DIA showcases her many influences on new album

DIA, photo by Elle Lily

Musical Roots (IT)

by Kerry Doole

It seems genetically predestined that Toronto-based singer/songwriter DIA would pursue a musical career. Her parents are professional musicians (her mother, Manuela, is a singer; her father, Dino, a drummer) and her younger brother, Robert Di Bartolomeo, is a prominent guitarist and record producer. DIA’s family background accounts for her eclectic musical taste. “My dad played rock, while my mother was a disco singer who also sang in a Jewish band.”

Both sets of her grandparents (her father’s side is from Molise; her mother’s is from Abruzzo) were also greatly inspirational. “My maternal grandfather led the Tony Silvani Orchestra playing accordion and keyboards, and my paternal grandfather, Michele Di Bartolomeo, also played accordion and trumpet. As kids, at both of their homes, we would play their instruments and sing and dance along with them. I love that I learned (and still perform) so many songs from their time. Many are classics, and I’m proud to have them in my repertoire as a homage to my lineage in music.”

DIA got her start at age 11 singing with the Tony Silvani Orchestra. In high school, she fronted a rock band (DIA) that played original material in Toronto clubs before studying music (jazz and ethnomusicology) at York University. “I did a masters there, and my thesis was on CHIN radio and TV and their role in sustaining the Italian folk and music culture in a diverse GTA,” DIA recalls. “I loved every minute of my time there.”

She had considered teacher’s college or law school, but that path changed when she was invited to California to sing on some demos for one of Canada’s most successful rock producers, Arnold Lanni, who has worked with bands Our Lady Peace and Simple Plan. Suitably impressed, Lanni offered to work on DIA’s own project, and the result is her newly-released solo debut album – Desire.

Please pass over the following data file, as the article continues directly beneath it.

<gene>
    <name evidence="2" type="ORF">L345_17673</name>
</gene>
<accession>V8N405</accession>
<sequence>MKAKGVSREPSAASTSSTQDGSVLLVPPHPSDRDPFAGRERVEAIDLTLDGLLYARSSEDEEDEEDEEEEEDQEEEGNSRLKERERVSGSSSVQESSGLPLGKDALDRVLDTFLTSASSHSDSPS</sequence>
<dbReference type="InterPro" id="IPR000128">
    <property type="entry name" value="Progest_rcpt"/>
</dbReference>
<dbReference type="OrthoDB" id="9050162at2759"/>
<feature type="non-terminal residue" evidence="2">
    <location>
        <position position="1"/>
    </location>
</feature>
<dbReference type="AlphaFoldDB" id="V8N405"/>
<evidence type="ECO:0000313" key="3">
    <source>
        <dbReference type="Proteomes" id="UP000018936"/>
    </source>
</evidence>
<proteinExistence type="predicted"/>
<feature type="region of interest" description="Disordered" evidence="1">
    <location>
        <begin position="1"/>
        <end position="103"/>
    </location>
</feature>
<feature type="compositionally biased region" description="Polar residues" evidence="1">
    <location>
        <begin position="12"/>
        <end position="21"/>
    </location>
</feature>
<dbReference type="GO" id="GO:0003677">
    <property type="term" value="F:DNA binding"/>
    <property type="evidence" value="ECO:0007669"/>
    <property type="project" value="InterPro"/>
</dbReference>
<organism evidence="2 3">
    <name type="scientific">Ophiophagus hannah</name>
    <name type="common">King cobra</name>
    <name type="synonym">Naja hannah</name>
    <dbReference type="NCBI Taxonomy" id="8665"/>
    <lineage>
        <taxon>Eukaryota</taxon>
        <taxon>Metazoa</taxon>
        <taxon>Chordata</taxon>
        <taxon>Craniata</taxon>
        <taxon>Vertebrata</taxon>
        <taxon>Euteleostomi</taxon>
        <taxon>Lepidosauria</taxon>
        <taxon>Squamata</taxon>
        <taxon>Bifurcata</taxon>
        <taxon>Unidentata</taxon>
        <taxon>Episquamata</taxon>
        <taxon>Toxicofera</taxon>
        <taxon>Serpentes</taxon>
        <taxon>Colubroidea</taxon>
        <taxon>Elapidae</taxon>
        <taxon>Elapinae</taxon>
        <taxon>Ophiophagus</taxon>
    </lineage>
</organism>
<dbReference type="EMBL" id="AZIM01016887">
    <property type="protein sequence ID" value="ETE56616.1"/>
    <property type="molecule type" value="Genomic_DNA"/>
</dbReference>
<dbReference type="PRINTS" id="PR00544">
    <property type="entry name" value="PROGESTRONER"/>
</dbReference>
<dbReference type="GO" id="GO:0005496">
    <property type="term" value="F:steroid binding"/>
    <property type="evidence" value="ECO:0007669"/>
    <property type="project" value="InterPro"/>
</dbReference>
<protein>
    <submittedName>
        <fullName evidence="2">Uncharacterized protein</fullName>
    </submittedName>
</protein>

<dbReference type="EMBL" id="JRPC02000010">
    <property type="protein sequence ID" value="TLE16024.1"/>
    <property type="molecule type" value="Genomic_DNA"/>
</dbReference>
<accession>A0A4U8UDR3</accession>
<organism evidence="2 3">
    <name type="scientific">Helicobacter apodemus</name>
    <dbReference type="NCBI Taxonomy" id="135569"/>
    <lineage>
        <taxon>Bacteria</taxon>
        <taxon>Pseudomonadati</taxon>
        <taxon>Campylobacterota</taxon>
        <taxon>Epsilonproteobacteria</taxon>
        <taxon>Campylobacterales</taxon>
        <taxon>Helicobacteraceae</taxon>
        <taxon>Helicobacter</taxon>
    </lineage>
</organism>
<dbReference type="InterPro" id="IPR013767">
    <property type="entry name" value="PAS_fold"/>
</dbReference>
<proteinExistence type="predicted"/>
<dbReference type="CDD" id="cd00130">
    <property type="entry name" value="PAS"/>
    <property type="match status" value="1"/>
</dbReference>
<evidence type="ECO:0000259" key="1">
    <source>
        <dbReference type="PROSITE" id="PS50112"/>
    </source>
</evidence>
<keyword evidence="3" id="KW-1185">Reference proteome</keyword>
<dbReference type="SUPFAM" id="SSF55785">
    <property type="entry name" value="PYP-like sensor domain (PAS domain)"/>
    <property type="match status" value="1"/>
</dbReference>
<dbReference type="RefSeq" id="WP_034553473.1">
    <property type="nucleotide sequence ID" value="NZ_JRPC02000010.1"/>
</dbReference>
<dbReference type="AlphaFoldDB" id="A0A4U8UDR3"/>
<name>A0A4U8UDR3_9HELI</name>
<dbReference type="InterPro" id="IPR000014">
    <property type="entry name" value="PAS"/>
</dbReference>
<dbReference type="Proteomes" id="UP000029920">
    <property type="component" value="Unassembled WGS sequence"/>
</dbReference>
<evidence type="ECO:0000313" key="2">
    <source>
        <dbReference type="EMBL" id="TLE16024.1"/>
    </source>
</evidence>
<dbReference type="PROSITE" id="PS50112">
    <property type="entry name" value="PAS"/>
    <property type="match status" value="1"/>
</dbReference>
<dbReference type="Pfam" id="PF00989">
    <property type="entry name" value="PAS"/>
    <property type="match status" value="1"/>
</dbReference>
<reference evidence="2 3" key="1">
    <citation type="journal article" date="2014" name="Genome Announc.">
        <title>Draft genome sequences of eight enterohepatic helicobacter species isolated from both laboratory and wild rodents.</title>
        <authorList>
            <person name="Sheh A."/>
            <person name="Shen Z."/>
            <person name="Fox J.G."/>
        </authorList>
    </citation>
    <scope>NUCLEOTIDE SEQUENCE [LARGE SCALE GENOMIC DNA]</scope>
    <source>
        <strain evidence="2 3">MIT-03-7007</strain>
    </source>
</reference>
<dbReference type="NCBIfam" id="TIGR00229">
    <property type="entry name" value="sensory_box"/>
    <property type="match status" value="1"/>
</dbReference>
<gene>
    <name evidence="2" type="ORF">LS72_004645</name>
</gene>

It is a compelling work that can best be defined as “global pop.” The lyrics are English, and the overall sound is polished adult contemporary, but the judicious use of world music instruments such as cajon, doumbek, req, zils, duduk and bansouri, plus violin and horns, adds rich atmospheres and textures to the well-crafted compositions. Guest musicians include acclaimed Toronto players such as Rick Shadrack Lazar, Aleksandar Gajic, Tony Carlucci and Ernie Tollar.

Desire is co-written and co-produced by DIA, her brother Robert (who plays many instruments on the record) and Lanni – a huge supporter of her talent. “For me, DIA doesn’t sound like every other female singer . . . her voice is uniquely hers. She has a deeper, richer tone full of emotion and she can evoke the most incredible complex feelings with the slightest nuance. I especially love how she embraces her love of all types of different ethnic music, seamlessly infusing it into everything she sings to create her own singing style.”

That style is vividly showcased on Desire, an album a long time in the making. “A lot of the pre-production, including the song writing, was done with Rob and Arnold in California, and that is why it took over three years,” DIA explains. “We just kept rewriting. As a songwriter, in the beginning you have pride and an unwillingness to change, but I quickly realized it is best to just let the process happen. That was eye-opening. Making this album taught me a lot about myself.”

DIA’s love of a wide range of world music genres has spurred her to sing in 29 different languages – a skill leading to vocal roles in noted world music ensembles such as Michael Occhipinti’s Sicilian Jazz Project and Rick Lazar’s Samba Squad, plus Cuban and klezmer groups. She also composed and sang three songs on the soundtrack for the film Tulipani: Love, Honour and a Bicycle, which premiered at TIFF last year and won the People’s Choice Award at the Italian Contemporary Film Festival.She’s now fully committed to pursuing music fulltime, and DIA’s career will merit watching closely.